Mental health disorders frequently go undiagnosed in primary care settings. HSR&D researchers, with funding from Pfizer, found that a two-step screening and diagnostic instrument called PRIME-MD significantly enhanced psychiatric screening and diagnosis in a busy VA general medicine clinic with only modest levels of additional staff support. By providing non-clinical staff support for administering the instrument to patients, the clinic saw a large increase in the number of new diagnoses for psychiatric disorders. Nursing support with chart notes for physicians resulted in significant increases of both new diagnoses and interventions. HSR&D researchers note that because these levels of support are achievable in most clinics, use of this instrument could significantly improve psychiatric screening and diagnosis in primary care settings.
Valenstein M, Dalack G, Blow F, et al. Screening for psychiatric illness with a combined screening and diagnostic instrument. Journal of General Internal Medicine, 12:679-686, 1997.
Ann Arbor COE
New screening tool helps to identify depression in primary care patients
Major depression can have serious consequences, yet it often goes undiagnosed and untreated. Thanks to HSR&D, VA physicians now have an effective two-question screening tool they can use in outpatient settings to identify veterans with major depression. They also have a new awareness of the scope of the problem. Recent research shows that depression is prevalent among 14 percent of VA outpatients (excluding those with substance abuse problems, mania and/or psychosis). These findings have been widely disseminated to increase screening.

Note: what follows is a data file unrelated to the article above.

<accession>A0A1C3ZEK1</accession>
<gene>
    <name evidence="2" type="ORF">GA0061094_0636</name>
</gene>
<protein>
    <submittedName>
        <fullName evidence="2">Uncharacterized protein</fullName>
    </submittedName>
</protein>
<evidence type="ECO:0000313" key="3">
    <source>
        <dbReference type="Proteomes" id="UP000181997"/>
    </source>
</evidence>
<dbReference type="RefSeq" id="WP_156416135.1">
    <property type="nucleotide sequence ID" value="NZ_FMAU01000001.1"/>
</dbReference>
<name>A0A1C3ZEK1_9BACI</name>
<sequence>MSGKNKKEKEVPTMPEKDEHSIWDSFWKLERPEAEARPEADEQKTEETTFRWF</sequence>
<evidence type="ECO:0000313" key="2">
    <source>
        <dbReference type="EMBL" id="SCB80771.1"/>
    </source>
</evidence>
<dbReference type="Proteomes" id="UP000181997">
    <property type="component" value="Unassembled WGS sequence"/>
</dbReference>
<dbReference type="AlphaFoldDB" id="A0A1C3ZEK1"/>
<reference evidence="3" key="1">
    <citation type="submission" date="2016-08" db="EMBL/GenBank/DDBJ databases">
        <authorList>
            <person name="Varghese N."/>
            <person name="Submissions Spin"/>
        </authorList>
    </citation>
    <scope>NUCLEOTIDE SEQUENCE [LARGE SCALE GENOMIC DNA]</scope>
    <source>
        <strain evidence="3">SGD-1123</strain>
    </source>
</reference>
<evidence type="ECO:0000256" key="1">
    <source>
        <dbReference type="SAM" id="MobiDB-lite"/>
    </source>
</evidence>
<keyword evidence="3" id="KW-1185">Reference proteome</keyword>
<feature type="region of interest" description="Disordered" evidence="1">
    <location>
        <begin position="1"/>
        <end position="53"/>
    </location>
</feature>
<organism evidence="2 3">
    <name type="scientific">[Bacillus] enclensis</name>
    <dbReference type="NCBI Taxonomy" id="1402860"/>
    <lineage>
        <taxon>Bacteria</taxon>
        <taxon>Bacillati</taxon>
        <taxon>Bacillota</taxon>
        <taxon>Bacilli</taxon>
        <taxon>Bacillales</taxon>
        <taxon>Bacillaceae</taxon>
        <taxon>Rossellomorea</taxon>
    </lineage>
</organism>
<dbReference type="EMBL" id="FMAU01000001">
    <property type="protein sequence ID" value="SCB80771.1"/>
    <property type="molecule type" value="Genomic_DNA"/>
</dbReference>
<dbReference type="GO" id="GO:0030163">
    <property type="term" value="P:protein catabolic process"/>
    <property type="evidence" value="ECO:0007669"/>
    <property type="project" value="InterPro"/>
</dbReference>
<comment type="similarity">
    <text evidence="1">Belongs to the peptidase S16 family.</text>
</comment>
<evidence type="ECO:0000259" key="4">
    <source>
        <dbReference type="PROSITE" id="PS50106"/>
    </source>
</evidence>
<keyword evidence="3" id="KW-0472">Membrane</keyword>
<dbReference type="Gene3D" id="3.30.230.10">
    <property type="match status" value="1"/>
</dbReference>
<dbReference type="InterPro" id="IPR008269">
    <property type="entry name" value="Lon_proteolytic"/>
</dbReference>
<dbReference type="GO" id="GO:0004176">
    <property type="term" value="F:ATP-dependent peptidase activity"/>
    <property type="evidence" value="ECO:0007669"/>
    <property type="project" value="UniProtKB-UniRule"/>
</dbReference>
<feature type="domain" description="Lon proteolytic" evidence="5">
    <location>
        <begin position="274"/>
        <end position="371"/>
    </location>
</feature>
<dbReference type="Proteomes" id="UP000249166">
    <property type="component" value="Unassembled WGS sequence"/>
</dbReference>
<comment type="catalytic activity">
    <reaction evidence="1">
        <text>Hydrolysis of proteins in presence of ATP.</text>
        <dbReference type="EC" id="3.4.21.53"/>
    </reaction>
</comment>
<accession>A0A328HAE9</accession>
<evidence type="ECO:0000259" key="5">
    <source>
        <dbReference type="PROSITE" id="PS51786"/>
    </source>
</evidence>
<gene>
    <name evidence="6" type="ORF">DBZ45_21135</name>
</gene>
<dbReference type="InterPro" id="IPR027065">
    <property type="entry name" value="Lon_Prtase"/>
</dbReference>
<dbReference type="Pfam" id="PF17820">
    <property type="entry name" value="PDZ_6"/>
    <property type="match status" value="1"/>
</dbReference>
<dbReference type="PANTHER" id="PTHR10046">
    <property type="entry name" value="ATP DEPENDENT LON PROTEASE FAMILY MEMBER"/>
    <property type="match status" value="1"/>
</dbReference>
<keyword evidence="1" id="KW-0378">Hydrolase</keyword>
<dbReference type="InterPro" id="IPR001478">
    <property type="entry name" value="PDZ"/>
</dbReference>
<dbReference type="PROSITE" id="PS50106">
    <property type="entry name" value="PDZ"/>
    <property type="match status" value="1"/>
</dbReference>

Whooley MA, Avins Al, Miranda J, et al. Case-finding instruments for depression: two questions are as good as many. Journal of General Internal Medicine, 12:439-445, 1997.
Mental illness has adverse impact on medical and surgical patients
Psychiatric illness can have a substantial negative impact on the functioning and recovery of medically and surgically hospitalized veterans, this study found. These results demonstrate the importance of providing comprehensive mental health services for these patients, whose outcomes may be improved by broadening the array of mental health services available to them. Findings from this study provided further impetus for the development and implementation of VA's clinical practice guidelines for major depressive disorder.